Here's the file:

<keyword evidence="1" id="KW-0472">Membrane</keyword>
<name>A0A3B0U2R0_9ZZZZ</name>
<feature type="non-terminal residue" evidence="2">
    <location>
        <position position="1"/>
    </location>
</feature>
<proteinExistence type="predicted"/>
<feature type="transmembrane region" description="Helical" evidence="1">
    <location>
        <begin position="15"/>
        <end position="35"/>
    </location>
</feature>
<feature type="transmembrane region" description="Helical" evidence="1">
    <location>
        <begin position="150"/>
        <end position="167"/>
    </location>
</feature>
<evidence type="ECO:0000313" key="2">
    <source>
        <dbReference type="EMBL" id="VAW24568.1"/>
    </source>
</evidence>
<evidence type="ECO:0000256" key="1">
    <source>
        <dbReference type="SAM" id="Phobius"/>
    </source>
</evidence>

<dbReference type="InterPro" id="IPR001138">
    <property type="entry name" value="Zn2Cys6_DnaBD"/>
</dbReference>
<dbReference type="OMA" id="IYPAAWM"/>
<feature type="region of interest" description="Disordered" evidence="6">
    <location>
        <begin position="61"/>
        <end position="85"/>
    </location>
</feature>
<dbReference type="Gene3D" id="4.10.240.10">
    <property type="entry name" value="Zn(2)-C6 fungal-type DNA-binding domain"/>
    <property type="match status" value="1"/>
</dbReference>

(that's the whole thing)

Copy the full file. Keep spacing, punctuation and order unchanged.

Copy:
<keyword evidence="1" id="KW-0472">Membrane</keyword>
<name>A0A3B0U2R0_9ZZZZ</name>
<feature type="non-terminal residue" evidence="2">
    <location>
        <position position="1"/>
    </location>
</feature>
<proteinExistence type="predicted"/>
<feature type="transmembrane region" description="Helical" evidence="1">
    <location>
        <begin position="15"/>
        <end position="35"/>
    </location>
</feature>
<feature type="transmembrane region" description="Helical" evidence="1">
    <location>
        <begin position="150"/>
        <end position="167"/>
    </location>
</feature>
<evidence type="ECO:0000313" key="2">
    <source>
        <dbReference type="EMBL" id="VAW24568.1"/>
    </source>
</evidence>
<evidence type="ECO:0000256" key="1">
    <source>
        <dbReference type="SAM" id="Phobius"/>
    </source>
</evidence>

<dbReference type="InterPro" id="IPR001138">
    <property type="entry name" value="Zn2Cys6_DnaBD"/>
</dbReference>
<dbReference type="OMA" id="IYPAAWM"/>
<feature type="region of interest" description="Disordered" evidence="6">
    <location>
        <begin position="61"/>
        <end position="85"/>
    </location>
</feature>
<dbReference type="Gene3D" id="4.10.240.10">
    <property type="entry name" value="Zn(2)-C6 fungal-type DNA-binding domain"/>
    <property type="match status" value="1"/>
</dbReference>